8. Heroin addicts - criminals or victims?  - The original view that the overdosed heroin user was a victim was embraced by law enforcement in March of 2016.  However, by year’s end, the repeated revisits to overdosing are taking their toll on law enforcement attitudes.  One weekend, police rescued the same patient 6 times in a 48 hour period, and the patient refused further treatment.  Such rescues are becoming a challenge with pressures to work staffing more “efficiently” and with other police services still requiring attention.

8. What is the status of naloxone and pharmacy distribution in Michigan?  - still adrift in the Michigan legislature (October 2016), Kent and Kalamazoo counties have proactively partnered with Spartan-Nash stores and Dr. Sandra Dettman of Grand Rapids to provide naloxone kits with a prescription umbrella from Dr. Dettman.  The kits are 2-packs of naloxone in nasal spray format, with 4mg naloxone per dose.   The public is still completely misinformed about the effects of naloxone being a “cure” for the overdose - it is only effective for minutes before requiring re-administration, and carfentanil requires a substantial increase in dose for effectiveness (and is effective for an even-briefer period of time).

9. Has Adderall been a problem? - Adderall and other ADHD stimulants in the DEA C-II category are routinely abused or sold by students, prescribed with very brief physician interactions, and are coming under increased DEA scrutiny once it feels adequate processes are in place for opioid review.  “Helicopter” parents are pressing clinicians to prescribe stimulants, not for ADHD, but for performance enhancement in academics and athletics.  Stimulants used in such a manner may increase attentiveness and short-term memory retention, but may actually diminish long-term retention of information.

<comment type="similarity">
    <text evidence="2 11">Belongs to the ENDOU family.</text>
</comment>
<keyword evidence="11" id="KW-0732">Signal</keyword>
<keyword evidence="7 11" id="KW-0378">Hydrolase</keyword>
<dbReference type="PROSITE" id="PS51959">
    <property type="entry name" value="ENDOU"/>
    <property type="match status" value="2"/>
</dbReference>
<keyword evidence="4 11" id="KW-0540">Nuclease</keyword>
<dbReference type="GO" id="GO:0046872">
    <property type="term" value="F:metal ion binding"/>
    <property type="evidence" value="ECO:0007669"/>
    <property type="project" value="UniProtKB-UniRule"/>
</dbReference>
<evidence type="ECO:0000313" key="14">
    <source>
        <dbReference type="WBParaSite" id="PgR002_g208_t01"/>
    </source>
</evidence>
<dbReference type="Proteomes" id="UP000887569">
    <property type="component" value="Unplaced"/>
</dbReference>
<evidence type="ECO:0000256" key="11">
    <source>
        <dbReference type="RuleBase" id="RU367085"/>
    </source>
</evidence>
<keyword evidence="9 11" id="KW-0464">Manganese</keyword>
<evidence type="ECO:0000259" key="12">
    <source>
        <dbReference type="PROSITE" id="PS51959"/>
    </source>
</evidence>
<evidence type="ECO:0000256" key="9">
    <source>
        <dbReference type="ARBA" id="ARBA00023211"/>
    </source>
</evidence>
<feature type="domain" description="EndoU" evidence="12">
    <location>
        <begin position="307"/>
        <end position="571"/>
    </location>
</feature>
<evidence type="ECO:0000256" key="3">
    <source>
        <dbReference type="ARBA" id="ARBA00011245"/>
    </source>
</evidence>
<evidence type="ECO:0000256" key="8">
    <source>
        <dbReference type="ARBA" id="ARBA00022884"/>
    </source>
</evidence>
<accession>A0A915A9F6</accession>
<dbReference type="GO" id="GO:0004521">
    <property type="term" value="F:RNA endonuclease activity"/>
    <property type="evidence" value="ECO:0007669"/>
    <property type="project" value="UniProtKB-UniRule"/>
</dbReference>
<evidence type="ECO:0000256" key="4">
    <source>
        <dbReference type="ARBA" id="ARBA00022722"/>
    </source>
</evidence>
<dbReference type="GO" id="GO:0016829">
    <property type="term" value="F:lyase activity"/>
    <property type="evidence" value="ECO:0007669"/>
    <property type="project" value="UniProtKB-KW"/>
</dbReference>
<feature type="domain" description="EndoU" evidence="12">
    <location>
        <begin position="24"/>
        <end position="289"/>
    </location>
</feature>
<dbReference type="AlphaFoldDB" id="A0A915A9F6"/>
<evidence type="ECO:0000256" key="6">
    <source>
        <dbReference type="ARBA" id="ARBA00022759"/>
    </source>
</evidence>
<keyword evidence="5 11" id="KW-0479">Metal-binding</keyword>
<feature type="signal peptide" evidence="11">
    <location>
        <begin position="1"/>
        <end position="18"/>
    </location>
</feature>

(cc) Jim Middleton, The Animating Apothecary

Wednesday, October 12, 2016

Tuesday, October 11, 2016

The Ranks are Thinning


Margaret Jane Watson

Margaret Jane Watson, a former Western Michigan University staff member, died Sept. 26 at Rose Arbor Hospice in Kalamazoo from complications due to cancer. She was 61.

Watson joined the WMU staff in 1981 and retired in 2015 after more than 33 years of service to the University. The Kalamazoo resident began her WMU career as a clerk in University Libraries, where she had worked while a student at WMU.

She became supervisor of the Media Laboratory, a student-centered multimedia lab in the Division of Academic Services, in 1983 and classroom technology consultant in the Office of Information Technology in 2004.

In her technology consultant role, Watson's primary responsibility was to make sure that dozens of WMU's sophisticated technology carts were functioning properly for professors and instructors across all of the West Campus.

She monitored the carts from her office throughout her work day and was at the ready to trouble-shoot problems by phone or rush to classrooms when necessary. Just a few years into the job, some 700 faculty members were already incorporating the technology carts into their teaching.

As added services, Watson developed the original instruction manuals for each cart and provided one-on-one training for teachers at their convenience in the specific rooms where they would be using the carts.

She established strong relationships with faculty members during her time at the University and was an active volunteer. Notably, she served for several years on the Presidential Spirit Committee and was on the team that started Finals Finish, a longstanding multiday event that helped students weather final exam week.